Course structure gives students an idea of how the learning process is organized, including schedule, communications methods, types of activities, and assessments. this is especially important in online and blended courses.
A statement of the course structure may be in the course syllabus, orientation module, or course overview.
At some point during your course, technology may fail unexpectedly (e.g., a student’s computer may crash, an online quiz won’t display). Provide contingency plans or options to deal with these things and include plans in your syllabus or course orientation sections.
Content Design & Creation
Pedagogy design considerations and course structure lay the foundation for developing course content.Content creation goes hand-in-hand with communication, assessment, and look and feel of sections.
Before you post information online, prepare a flowchart showing how the course progresses from start to finish. Include lessons, pre-tests, quizzes, course maps, help information, discussion forums, an events calendar, readings, and any other components of the course.
The navigation and pages containing course materials should be organized clearly and consistently. Use the same naming conventions and module organization throughout your online course. This helps students develop expectations of where to find content.
Try not to organize content more than three levels deep; two levels is usually advised.
Content could be set up on a weekly basis corresponding to the semester schedule. Then each week could contain readings, lectures, and assignments with completion expected by the end of the week.
Content could also be organized by topic for a self-paced course. Dividing content into topics works well when you need more than one week to cover materials.
Students vary in how frequently they print course materials. Some students print everything and read it offline. Most students print course materials at least some of the time. The way you section and organize content will help students when printing. You may need to set online print defaults in the coding to optimize printing.
PowerPoint slides are unsuitable for presenting deep hierarchies or long explanation.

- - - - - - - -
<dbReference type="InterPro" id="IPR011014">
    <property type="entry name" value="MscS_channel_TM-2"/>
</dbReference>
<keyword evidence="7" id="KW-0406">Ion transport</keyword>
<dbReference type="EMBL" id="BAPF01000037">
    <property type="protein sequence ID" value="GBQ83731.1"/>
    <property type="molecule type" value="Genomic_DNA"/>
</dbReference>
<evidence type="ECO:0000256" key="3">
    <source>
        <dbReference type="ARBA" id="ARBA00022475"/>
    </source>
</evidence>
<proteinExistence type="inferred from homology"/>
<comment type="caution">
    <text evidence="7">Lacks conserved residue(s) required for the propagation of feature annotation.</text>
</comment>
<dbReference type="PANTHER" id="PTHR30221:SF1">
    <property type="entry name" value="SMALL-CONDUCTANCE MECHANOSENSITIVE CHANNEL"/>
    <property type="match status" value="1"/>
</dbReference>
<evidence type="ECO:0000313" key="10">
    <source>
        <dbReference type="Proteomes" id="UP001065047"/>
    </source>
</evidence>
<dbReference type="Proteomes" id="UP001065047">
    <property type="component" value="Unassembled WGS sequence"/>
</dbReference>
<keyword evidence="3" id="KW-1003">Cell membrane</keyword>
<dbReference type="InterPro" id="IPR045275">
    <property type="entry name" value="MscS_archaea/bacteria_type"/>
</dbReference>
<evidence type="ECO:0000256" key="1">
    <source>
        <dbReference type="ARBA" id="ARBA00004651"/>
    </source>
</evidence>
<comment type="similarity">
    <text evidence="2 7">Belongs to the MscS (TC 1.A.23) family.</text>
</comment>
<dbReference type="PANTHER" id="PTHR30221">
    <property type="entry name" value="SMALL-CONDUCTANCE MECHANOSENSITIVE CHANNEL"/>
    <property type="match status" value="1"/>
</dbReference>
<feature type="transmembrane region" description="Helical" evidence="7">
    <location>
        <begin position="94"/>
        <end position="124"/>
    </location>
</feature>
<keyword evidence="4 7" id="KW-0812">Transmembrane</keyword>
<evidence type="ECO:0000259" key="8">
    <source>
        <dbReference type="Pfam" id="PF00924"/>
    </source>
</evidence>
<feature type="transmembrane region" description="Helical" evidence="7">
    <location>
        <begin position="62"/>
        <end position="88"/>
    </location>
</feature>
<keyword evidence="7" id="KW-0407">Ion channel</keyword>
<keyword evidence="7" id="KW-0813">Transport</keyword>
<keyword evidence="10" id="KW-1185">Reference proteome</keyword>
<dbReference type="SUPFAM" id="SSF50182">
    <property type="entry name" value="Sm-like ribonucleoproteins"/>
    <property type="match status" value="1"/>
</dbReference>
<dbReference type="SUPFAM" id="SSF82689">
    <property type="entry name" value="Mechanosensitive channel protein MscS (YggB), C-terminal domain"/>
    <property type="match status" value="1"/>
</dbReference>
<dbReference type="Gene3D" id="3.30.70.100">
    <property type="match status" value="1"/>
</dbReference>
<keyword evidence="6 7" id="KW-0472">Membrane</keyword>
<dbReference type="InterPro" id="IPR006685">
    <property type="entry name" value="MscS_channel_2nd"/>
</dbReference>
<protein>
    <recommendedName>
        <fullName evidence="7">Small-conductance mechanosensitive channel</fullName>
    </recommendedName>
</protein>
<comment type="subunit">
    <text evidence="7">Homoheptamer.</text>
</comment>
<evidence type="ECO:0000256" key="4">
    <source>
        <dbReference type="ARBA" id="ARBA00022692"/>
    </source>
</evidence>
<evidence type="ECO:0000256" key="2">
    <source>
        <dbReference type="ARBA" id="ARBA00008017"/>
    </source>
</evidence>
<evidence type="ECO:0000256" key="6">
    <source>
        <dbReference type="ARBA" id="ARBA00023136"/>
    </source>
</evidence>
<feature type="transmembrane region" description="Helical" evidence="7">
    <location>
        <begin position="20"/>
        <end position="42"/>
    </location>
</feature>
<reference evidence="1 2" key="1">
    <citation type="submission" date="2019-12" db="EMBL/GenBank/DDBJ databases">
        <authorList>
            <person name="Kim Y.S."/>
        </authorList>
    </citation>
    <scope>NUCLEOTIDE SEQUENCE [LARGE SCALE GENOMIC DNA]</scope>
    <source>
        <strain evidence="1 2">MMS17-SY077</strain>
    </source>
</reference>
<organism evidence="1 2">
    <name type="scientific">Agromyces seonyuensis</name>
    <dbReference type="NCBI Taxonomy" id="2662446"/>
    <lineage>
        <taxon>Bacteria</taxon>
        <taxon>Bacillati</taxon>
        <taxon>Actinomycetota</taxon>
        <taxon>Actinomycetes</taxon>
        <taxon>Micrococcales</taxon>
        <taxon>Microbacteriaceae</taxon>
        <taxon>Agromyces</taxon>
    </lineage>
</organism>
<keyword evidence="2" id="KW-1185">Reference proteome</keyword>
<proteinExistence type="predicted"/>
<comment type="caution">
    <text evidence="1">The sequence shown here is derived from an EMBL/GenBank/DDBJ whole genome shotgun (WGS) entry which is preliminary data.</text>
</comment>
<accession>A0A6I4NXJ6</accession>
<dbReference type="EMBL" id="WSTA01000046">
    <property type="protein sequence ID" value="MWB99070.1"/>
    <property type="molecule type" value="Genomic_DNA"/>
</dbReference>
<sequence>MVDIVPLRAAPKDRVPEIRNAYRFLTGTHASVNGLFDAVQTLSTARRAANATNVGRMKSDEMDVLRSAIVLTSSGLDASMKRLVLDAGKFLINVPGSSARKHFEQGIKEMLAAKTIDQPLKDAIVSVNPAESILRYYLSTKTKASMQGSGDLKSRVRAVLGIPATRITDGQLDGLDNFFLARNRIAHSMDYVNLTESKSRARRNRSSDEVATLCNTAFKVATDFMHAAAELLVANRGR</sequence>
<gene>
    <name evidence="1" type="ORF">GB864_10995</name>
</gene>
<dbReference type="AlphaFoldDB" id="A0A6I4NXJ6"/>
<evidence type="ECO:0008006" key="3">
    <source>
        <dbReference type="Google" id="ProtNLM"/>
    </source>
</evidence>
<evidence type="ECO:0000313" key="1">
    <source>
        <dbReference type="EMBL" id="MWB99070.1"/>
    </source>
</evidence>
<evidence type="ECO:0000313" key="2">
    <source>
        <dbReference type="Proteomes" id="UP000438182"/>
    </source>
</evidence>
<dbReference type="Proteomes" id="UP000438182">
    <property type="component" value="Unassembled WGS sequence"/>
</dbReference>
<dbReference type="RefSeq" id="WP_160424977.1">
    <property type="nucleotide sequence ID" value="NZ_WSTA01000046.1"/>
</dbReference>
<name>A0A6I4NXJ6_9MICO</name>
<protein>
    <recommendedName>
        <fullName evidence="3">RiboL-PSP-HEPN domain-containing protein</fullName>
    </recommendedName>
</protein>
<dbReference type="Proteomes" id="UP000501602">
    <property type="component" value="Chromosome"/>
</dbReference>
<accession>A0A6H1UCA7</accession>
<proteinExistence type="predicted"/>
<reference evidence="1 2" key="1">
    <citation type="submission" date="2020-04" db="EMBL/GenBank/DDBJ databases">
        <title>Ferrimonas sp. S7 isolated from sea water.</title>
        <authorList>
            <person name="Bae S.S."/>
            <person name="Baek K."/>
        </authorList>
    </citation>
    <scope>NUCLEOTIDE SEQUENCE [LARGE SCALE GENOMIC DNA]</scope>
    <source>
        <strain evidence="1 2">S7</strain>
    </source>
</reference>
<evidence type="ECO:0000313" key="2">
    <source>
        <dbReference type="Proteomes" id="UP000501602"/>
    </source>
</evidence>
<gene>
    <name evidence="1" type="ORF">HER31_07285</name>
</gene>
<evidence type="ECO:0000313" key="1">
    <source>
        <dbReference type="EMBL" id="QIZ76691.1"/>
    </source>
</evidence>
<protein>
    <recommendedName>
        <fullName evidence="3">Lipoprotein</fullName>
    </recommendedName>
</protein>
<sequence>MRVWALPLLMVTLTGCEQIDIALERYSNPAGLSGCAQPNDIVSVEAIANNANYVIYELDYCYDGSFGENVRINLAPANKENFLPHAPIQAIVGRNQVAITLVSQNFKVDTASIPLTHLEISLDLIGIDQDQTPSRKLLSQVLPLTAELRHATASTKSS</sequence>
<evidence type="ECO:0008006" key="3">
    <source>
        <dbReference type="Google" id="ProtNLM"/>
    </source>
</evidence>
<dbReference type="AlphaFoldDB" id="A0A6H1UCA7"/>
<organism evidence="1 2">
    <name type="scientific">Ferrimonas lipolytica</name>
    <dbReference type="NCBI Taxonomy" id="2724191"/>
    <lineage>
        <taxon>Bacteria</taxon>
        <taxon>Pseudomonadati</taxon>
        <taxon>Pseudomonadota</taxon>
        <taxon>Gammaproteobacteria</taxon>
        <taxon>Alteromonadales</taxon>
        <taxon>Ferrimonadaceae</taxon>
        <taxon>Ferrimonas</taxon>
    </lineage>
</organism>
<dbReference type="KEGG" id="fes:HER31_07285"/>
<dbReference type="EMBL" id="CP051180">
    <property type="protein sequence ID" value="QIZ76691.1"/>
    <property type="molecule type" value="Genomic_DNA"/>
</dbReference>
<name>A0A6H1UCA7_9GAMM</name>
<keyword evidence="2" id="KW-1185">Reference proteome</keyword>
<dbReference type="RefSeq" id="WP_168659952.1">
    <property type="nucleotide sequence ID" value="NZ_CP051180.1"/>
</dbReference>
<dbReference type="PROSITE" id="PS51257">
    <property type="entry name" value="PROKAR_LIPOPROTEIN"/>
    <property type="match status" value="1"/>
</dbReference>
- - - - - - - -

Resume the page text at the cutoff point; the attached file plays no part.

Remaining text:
If you use PowerPoint to teach, it may be helpful to also provide students with conceptual topic summaries within the course or as text documents. If you have a lot of text to display and it can’t be distilled into bullet points, generally a text document would be more effective.
Online Writing Style
Use simple and informal writing.Writing in a direct style to online students makes text easier to read and can reduce the psychological distance of an online course, increasing the perceived instructor immediacy.
Be concise. Get straight to your point when possible. The inverted pyramid style of writing presents news, conclusions, and the most important information summarized in the beginning with supporting secondary details following.
Break up text into more readable segments. Shorten paragraphs and break up long sentences. An average of 15 words per line is the best balance between space, efficiency, and legibility.Paragraphs should generally be one to three sentences.
Text should be scannable. Readers on the web try to extract the key components of a web page quickly, usually by scanning. Headings, bold and highlighted text, bulleted lists, and graphics enhance scanning.
Graphics and text should complement one another. Illustrations and photos can add interest, illustrate concepts, visualize places and processes, clarify concepts, and communicate complex content. However, pointless graphics are distracting.
Read more tips from the Basic Checklist: Online Content Accessibility.